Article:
And back to this question: the answer is "get a cheap benchstone and learn to sharpen freehand." It's not rocket science and it's pretty hard to screw your knife up permanently as long as you stay away from power tools.

This is my skillet. There are many like it, but this one is mine. My skillet is my best friend. It is my life. I must master it, as I must master my life. Without me my skillet is useless. Without my skillet, I am useless. I must season my skillet well. I will. Before God I swear this creed. My skillet and myself are the makers of my meal. We are the masters of our kitchen. So be it, until there are no ingredients, but dinner. Amen.

Link to comment
Share on other sites

...

A good knife will stay sharp enough for several hours of hard use.

To paraphrase the original poster, "it's been a couple of years and I notice my knife's not sharp any more"

QUIET!  People are trying to pontificate.

Link to comment
Share on other sites

Sharpening stone and practice. It's the only way. Anything involving a motor or a wheel is suspect, in my opinion. It's hard to completely ruin a knife by hand with a stone. It's easy to do with a motor -- even a low-RPM motor.

Besides, learning to sharpen your own knives means you get the edge geometry that YOU want. All of my Japanese knives are single-bevel, left-handed. They didn't all start out that way. But that's how they are now. Because that's the way I've sharpened them. Best of all, the knives are as close as I'm going to get to using a lightsaber in the kitchen.

Who cares how time advances? I am drinking ale today. -- Edgar Allan Poe

Link to comment
Share on other sites

"Best" means different things to different people.

Because its a compromise between price, performance, effort, time, skill (and thus skill-acquisition time) and maybe some personal factors.

There is no one right answer.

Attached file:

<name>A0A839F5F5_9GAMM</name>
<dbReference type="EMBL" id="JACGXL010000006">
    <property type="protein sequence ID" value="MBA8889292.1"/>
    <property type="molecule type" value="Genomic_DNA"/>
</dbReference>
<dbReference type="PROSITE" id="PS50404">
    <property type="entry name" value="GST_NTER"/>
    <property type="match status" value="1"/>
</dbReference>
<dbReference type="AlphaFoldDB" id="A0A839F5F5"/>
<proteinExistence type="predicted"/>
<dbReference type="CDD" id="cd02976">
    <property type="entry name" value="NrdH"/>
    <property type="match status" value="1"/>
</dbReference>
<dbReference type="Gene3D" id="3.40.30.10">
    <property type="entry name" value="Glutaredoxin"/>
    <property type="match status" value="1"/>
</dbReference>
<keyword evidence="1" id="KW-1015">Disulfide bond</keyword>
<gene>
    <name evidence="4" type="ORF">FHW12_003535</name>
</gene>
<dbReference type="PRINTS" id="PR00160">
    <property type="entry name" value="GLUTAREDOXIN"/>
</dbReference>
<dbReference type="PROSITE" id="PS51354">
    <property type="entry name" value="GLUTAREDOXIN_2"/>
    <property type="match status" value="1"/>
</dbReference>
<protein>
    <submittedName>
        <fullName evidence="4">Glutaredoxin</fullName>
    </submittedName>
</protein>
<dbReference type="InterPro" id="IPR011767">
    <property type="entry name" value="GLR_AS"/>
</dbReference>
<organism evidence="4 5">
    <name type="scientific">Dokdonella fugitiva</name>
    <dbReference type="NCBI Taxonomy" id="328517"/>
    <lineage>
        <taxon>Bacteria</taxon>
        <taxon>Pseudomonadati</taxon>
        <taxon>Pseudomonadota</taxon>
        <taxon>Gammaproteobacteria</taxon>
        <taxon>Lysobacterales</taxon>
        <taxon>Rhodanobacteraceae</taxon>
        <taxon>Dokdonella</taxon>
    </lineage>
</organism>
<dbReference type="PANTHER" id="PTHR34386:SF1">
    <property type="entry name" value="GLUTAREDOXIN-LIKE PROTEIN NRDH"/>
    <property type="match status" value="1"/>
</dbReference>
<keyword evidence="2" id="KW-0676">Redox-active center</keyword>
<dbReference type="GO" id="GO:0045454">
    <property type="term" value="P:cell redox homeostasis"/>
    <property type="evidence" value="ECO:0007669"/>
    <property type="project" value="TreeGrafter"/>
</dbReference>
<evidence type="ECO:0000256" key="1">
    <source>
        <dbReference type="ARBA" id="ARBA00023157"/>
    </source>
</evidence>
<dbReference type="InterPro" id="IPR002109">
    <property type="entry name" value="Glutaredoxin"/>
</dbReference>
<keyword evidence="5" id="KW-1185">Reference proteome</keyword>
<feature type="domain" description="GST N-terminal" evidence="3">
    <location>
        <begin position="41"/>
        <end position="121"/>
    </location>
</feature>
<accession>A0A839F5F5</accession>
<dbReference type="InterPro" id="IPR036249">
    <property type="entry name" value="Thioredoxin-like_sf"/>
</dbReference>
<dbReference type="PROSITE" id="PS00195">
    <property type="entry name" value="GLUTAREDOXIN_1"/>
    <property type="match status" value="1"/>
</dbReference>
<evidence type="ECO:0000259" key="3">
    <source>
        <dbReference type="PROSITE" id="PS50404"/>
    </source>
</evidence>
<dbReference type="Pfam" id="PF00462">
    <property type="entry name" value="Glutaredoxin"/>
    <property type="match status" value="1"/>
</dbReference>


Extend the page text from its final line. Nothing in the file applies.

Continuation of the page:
The original poster has just bought a first 'pro-quality' knife and is posting here to ask basic questions about sharpening.

- Welcome to the forum, BTW.

It seems reasonable to suppose that the poster is not working in a pro kitchen, and to respond accordingly.

1- Read Chad's excellent eGullet tutorial

2- Buy a very fine (grit) grade Ceramic hone (its a better-than-steel 'Steel'). EdgePro is one reasonable source. Use the hone anytime you like, but at home it shouldn't need it every single day. It doesn't sharpen your knife, it kinda polishes the cutting edge.

3- Be careful what you cut, and what you cut onto. Don't think of it as a cleaver for going through everything, including bone, crab shells, etc. Use a wooden (or possibly plastic) chopping board. NEVER cut onto a glass or stone surface.

4- Clean it quickly after use (and don't use abrasives, ScotchBrite, etc - at least near the cutting edge).

5- Store it so both the blade and all kitchen users are protected. That means NOT loose in a drawer without a blade guard! A magnetic knife-strip on the wall is cheap and popular with many. Knife blocks take up workspace and aren't easy to clean, but they are less hassle than a guard.

Looking after your knife properly (as above) will dramatically reduce the need for 'proper' sharpening. Down to maybe every few months for a Wusthof in home use. But sharpen it more often if you like, its your metal you are grinding away.

You might try to find find a pro recommended by a local chef or butcher's shop.

Or learn to do it yourself - which the EdgePro makes pretty easy.

I'd advise against using power tools on a 'good' knife. Apart from anything else, you'll remove much more of your metal than you strictly need to, shortening the life of your blade.

  • Like 1

"If you wish to make an apple pie from scratch ... you must first invent the universe." - Carl Sagan

Link to comment
Share on other sites

http://www.cadenceinc.com/services/electro-chemical-edge-enhancement/

I worked with Grieshaber engineers to develop retinal surgical instruments, and we used this process to sharpen trocar and MVR eye surgery blades.

If you are comfortable working with acids and low voltage electrochemistry, you could do this at home - a mix of battery acid(sulfuric), naval jelly rust remover(phosphoric acid), laxative (polyethylene glycol viscosity enhancer), with a DC power supply(battery charger), a pyrex tray and some heavy solder wire(electrochemical cell and negative electrode) can give a smooth, polished, molecularly sharp edge on stainless steel. I'm just crazy enough to try it - if anybody is interested, I can share my results.

Seriously, a diamond "stone" and a ceramic "steel",(what Dougal & Country said) and a little practice will suffice for most applications.

  • Like 1
Link to comment
Share on other sites